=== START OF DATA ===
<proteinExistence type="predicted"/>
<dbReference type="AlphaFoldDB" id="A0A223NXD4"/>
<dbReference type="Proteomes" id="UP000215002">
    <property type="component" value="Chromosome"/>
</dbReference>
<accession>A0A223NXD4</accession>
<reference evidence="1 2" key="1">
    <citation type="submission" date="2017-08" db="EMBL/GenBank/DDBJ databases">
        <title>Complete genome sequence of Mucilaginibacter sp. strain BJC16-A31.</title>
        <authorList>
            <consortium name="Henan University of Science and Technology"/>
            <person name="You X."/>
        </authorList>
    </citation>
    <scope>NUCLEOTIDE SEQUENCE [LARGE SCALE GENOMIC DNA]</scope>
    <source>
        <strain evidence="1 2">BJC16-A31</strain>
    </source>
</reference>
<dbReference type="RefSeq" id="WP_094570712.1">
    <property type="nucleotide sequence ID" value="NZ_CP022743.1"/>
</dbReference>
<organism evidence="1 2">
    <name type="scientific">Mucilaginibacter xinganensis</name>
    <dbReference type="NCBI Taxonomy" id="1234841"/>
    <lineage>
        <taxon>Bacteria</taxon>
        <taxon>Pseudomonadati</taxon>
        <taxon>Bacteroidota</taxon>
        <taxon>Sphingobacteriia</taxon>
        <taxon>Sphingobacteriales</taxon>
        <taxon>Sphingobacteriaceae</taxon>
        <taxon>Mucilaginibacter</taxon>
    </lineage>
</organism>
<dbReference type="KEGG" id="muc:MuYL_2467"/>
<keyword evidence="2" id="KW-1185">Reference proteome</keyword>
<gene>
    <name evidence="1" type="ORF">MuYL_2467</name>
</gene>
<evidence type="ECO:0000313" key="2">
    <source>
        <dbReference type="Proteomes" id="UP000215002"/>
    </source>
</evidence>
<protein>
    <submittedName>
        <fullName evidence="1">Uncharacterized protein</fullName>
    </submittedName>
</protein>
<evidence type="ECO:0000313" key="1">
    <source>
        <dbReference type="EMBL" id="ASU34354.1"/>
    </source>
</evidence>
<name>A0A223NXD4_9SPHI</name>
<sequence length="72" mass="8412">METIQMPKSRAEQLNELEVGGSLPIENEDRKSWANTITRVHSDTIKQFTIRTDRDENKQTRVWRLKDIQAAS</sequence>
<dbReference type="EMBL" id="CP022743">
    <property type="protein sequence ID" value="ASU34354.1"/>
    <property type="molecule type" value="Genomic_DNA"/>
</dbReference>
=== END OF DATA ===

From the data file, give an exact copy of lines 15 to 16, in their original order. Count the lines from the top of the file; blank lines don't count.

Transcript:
    <scope>NUCLEOTIDE SEQUENCE [LARGE SCALE GENOMIC DNA]</scope>
    <source>